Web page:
By now, you’ve heard that Republicans think it’s brilliant strategy to claim much of President Biden’s new plan doesn’t count as “real” infrastructure. Depending on the speaker, this means everything from the debatable (strengthening our caregiving economy) to the absurd (improving water systems and electric grids and building electric vehicle stations) aren’t infrastructure.

Unfortunately, plenty of media coverage has run with this narrow, frivolous framing. Which raises a question: Can Democrats shift the conversation to a point where majorities accept as broad a framing of these matters as possible?

This doesn’t mean majorities must agree that “spending on the caregiving economy” is the precise equivalent of “spending on infrastructure.” Instead, what’s needed is a recognition that public spending on everything from care work to research and development can underpin general prosperity and human well being, just as conventional spending on “infrastructure” does.

Two progressive organizations — Invest in America, a coalition working to build support for large public investments, and Data for Progress, a polling firm — are trying to shift the conversation in this direction. Their research has persuaded them this argument can be won — if it’s prosecuted a certain way.

Biden’s plan envisions large new federal expenditures on home and community services for the elderly and disabled. A future component of the plan is expected to include investments in child care, preschool and paid leave. These things are increasingly being referred to as “caregiving infrastructure,” an idea Republicans are ridiculing.

Sean McElwee, the executive director of Data for Progress, says one way to win the argument is with the concept of “health care jobs.” This could shift the debate on to favorable terrain — health care, which helped Democrats capture the House in 2018 — in time for the 2022 midterms.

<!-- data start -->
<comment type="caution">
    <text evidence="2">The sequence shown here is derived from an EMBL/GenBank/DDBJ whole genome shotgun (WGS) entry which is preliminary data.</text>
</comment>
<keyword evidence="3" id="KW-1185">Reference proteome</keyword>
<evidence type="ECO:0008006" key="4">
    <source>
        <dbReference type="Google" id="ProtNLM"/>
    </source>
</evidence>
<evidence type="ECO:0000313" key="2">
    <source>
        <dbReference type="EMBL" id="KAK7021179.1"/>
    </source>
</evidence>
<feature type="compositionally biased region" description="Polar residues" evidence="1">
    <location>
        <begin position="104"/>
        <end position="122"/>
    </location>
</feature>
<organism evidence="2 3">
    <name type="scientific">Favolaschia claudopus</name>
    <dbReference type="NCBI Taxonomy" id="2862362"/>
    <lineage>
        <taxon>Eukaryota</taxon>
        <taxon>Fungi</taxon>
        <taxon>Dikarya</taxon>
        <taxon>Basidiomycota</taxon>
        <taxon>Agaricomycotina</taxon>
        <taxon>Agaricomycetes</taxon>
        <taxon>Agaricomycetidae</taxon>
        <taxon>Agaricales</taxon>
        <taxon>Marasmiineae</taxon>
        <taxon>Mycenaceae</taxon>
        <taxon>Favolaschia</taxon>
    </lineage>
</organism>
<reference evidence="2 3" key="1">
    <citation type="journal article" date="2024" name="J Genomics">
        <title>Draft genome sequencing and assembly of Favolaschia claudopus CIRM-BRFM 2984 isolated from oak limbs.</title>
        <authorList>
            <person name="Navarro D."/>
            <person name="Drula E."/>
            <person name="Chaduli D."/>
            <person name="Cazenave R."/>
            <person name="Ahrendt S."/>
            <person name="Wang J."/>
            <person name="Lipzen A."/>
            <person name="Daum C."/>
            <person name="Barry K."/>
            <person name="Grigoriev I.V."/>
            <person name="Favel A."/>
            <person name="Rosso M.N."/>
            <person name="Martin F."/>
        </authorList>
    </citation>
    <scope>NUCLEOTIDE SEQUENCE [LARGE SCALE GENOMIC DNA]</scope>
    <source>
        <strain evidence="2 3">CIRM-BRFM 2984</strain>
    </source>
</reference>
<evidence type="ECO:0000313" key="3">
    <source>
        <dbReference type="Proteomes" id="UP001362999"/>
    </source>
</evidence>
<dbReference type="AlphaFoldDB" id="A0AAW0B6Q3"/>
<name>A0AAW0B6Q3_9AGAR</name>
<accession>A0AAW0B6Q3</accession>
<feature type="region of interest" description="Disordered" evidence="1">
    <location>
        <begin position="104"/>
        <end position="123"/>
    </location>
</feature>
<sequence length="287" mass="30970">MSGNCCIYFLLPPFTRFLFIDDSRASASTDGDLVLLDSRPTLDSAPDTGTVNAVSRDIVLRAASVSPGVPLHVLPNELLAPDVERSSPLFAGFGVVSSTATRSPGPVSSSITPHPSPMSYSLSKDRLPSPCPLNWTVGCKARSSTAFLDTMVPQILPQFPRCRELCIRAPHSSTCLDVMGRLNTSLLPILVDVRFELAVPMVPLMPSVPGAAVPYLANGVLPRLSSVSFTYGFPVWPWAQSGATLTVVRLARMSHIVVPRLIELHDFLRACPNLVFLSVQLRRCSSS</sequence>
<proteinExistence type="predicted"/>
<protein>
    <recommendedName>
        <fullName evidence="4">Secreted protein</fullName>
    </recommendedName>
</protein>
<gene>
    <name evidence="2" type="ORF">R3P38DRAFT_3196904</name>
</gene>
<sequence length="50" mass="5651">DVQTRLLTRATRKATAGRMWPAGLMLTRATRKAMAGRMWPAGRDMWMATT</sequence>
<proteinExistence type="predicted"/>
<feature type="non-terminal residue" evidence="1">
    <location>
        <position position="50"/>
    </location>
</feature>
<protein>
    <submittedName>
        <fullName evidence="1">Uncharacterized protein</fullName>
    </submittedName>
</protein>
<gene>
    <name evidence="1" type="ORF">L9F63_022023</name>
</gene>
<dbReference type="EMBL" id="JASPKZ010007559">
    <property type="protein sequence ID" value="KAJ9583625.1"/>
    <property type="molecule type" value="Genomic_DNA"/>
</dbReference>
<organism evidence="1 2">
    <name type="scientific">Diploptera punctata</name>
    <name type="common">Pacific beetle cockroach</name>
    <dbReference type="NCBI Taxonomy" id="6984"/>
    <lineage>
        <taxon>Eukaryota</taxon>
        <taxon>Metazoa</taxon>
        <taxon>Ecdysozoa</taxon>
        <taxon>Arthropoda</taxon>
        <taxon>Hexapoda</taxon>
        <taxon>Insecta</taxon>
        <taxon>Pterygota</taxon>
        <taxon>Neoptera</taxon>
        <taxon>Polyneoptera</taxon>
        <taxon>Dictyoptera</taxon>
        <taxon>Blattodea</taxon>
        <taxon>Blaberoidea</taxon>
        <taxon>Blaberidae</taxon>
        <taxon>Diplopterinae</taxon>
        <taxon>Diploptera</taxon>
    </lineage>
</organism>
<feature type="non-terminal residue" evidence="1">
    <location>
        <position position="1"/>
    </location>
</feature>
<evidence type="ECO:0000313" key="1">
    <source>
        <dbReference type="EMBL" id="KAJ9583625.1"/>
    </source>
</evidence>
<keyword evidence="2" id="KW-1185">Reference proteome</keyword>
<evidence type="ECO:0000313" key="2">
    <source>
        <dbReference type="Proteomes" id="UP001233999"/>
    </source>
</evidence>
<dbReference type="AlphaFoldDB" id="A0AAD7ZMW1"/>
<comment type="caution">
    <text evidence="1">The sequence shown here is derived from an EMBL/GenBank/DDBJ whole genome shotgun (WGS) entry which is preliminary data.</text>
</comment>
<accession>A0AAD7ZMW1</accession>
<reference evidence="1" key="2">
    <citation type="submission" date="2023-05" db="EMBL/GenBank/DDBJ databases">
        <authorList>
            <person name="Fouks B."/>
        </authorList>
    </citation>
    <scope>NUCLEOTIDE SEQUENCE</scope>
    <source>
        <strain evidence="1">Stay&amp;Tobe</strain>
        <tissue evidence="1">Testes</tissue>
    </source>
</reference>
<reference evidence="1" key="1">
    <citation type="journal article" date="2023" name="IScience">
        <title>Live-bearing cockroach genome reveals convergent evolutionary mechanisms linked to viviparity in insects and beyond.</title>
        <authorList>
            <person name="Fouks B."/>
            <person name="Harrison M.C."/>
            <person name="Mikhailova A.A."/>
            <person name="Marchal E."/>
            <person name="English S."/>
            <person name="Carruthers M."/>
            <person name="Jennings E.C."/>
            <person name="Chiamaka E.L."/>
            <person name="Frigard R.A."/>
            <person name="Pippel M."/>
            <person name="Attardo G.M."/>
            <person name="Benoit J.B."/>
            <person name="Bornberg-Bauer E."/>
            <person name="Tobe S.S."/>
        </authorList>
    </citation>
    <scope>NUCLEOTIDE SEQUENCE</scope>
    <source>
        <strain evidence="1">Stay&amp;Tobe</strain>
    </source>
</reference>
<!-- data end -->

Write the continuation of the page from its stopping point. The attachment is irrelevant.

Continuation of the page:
“You’re basically setting up a situation like 2018, where Democrats wanted to give you health care, and Republicans wanted to strip it away,” McElwee told me.

McElwee said the particulars of Biden’s plan could play well in 2022 precisely because they are focused on funding health care for the elderly.

“Older voters are most likely to be engaged and mobilized in a midterm environment,” McElwee said.

Referring to “health care jobs,” McElwee suggested, casts the concept of a care economy or a caregiving infrastructure as a blueprint for creating jobs while making more health care available to more people.

“I don’t think it’s bad for us to be talking about this as part of an infrastructure bill,” McElwee told me. “It’s the strongest grounds for us to be talking about it.”

A new Data for Progress poll, taken for Invest in America, finds that large majorities support federal investments in health care for seniors and the disabled when the question frames them as part of “caregiving” or “care” as a component of the economy.

You should be cautious with partisan polls, but that’s borne out by a new Morning Consult poll, which found that 76 percent of voters favor spending $400 billion on “improving caregiving for aging and disabled individuals.”

Crucially, that was higher than the (still widespread) support from other things conventionally thought of as infrastructure, like replacing water pipes. So perhaps the distinction around “real” infrastructure is lost on many voters.

McElwee also suggested this debate could pay long term dividends for Democrats. The millennial generation, he noted, is growing older, meaning they are both becoming increasingly likely to vote and settling down in situations where they’re caring for aging parents.

“Home health care and eldercare — that’s a millennial issue,” McElwee told me, adding that branding Democrats as the party that wants to invest in these things could pay off just when millennials start voting “at much higher rates.”

In the end, shifting this discussion might turn on something fairly simple. As Jonathan Cohn writes in a must-read, the basic idea behind public investments in the caregiving economy is that they make life better, more livable, and even more efficient, just as spending on “real” infrastructure does.

Investment in services for the elderly can allow families the flexibility of not putting older loved ones into institutional settings while also not overburdening younger family members who need to devote energy to work.

Meanwhile, Cohn adds, investment in early-childhood education carries “economic benefits,” because it’s “literally an investment in making individual human beings more productive,” something that also applies to the disabled.

And investment in day care can accomplish this for women, while combating the toll the pandemic has taken on their economic prospects in the form of cutbacks to working hours and even total withdrawals from the workforce.

Even in the face of terrifyingly potent talking points about “real” infrastructure, those seem like winnable arguments.

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